Findings show dose-dependent response when consumption is more than five drinks per week
MONDAY, Aug. 19, 2019 (HealthDay News) — Alcohol consumption during pregnancy is associated with a dose-dependent increase in miscarriage risk, according to a review published in the August issue of Alcoholism: Clinical & Experimental Research.
Alexandra C. Sundermann, from Vanderbilt University Medical Center in Nashville, Tennessee, and colleagues conducted a systematic literature review to identify studies evaluating alcohol exposure during pregnancy and miscarriage. A random-effects meta-analysis was used to calculate the association between alcohol exposure and miscarriage risk.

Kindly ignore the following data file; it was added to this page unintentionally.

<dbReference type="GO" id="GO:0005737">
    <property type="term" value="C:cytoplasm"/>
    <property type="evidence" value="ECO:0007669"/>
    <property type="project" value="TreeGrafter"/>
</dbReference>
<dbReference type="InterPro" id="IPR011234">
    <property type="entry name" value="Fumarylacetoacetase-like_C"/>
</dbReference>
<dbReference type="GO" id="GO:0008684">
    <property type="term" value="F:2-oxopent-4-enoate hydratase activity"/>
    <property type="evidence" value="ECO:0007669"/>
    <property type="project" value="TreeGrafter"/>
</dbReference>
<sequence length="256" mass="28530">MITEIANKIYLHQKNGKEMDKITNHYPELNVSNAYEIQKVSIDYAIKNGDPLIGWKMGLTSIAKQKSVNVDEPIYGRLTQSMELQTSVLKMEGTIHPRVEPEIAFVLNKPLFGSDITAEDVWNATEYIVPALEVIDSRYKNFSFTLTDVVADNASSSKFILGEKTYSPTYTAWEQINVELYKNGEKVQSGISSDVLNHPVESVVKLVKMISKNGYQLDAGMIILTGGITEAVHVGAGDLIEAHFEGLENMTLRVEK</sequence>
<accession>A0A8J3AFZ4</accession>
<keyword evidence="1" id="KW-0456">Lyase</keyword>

Based on the 24 articles eligible for inclusion (including a total of 231,808 pregnant women), the researchers found that women consuming alcohol during pregnancy have a greater risk for miscarriage versus those who abstain (odds ratio [OR], 1.19). Findings were consistent across study design, study country, or method of alcohol ascertainment. Each additional drink per week beyond alcohol use of five or fewer drinks per week was associated with a 6 percent increase in miscarriage risk (OR, 1.06). Reported study limitations included difficulty recruiting participants early enough in pregnancy to observe miscarriage and collecting and quantifying information about alcohol consumption during pregnancy that accurately reflects use.
“Future studies evaluating change in alcohol use in pregnancy are needed to provide insight into how alcohol consumption prior to pregnancy recognition impacts risk,” the authors write.
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